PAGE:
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Wikipedia Comms Chief Welcomes CIPR Stance On Editing Client Pages

EMEA, Global

Jay Walsh (Credit: Lane Hartwell)

Arun Sudhaman 28 Jun 2012

SAN FRANCISCO--Wikipedia’s communications chief has welcomed new guidance which urges PR pros to stop directly editing pages which relate to organisations or brands that they represent.

Jay Walsh, head of communications at the Wikimedia Foundation, told the Holmes Report that the new guidance from the UK’s Chartered Institute of Public Relations (CIPR) reflects the concerns of the Wikipedia contributor community.

“CIPR's basic message, from what I see, that PR folks editing Wikipedia directly is problematic, echoes what we hear from the community of Wikipedia contributors,” said Walsh. “Those who come to Wikipedia with a clear conflict of interest are generally going to face real challenges in terms of editing and contributing to the project.”

The CIPR formulated its advice following a consultation period that began earlier this year, after some damaging revelations emerged concerning the PR industry’s approach to a website that has become an authoritative source of information.

“The main theme of the guidance is quite simple – where there is a clear conflict of interest created by the relationship between the public relations professional and the subject of the Wikipedia entry, such as a client or employer, they should not directly edit it,” said CIPR CEO Jane Wilson.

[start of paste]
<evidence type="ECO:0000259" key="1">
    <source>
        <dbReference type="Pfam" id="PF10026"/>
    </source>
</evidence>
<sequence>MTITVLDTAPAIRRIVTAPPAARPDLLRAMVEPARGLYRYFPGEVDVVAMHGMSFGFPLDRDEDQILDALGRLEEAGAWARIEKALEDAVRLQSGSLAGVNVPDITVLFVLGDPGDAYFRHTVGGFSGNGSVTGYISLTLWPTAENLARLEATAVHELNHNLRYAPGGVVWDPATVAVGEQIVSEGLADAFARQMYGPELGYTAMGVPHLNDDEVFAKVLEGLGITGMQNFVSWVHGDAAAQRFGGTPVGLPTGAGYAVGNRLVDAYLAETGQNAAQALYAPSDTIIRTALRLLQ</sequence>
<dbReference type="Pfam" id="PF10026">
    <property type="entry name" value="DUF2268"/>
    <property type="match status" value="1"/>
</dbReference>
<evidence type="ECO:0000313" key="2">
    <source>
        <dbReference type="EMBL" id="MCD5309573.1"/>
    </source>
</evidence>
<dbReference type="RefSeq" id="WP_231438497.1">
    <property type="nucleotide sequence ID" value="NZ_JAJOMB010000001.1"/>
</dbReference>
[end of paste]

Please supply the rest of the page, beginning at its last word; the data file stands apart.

Instead, the CIPR advises engagement with regular contributors - ‘Wikipedians’ - on the article’s Talk page. "If something's been written about your client, tell them your client has a response, or a response that has been published elsewhere and should be on the site. This is effective almost always," says Wikipedia founder Jimmy Wales in the CIPR’s guidance document. “Talk to the community with respect. State your job title, identity, interest and company. Escalate with kindness."

If that approach proves unsuccessful, the CIPR provides a number of steps that PR people can follow to improve inaccurate articles, including suggestions regarding the various dispute resolution mechanisms that exist on the site.

Walsh said that trying to directly edit a page could potentially embarrass the organization or PR representative in question. “Rather than engaging on the specific page, and potentially causing more harm in the long run to the article and the topic, readers can help by offering suggestions and pointing to solid and reputable facts to make the article better and more balanced.”

He also pointed out that Wikipedia wants people to contribute without bias and participate “broadly” rather than just engaging on one specific topic. “Everyone is welcome to contribute to our project, but the expectation is that contributors will come to help Wikipedia broadly - to become members of this community and to give their time freely to create and spread free knowledge.”

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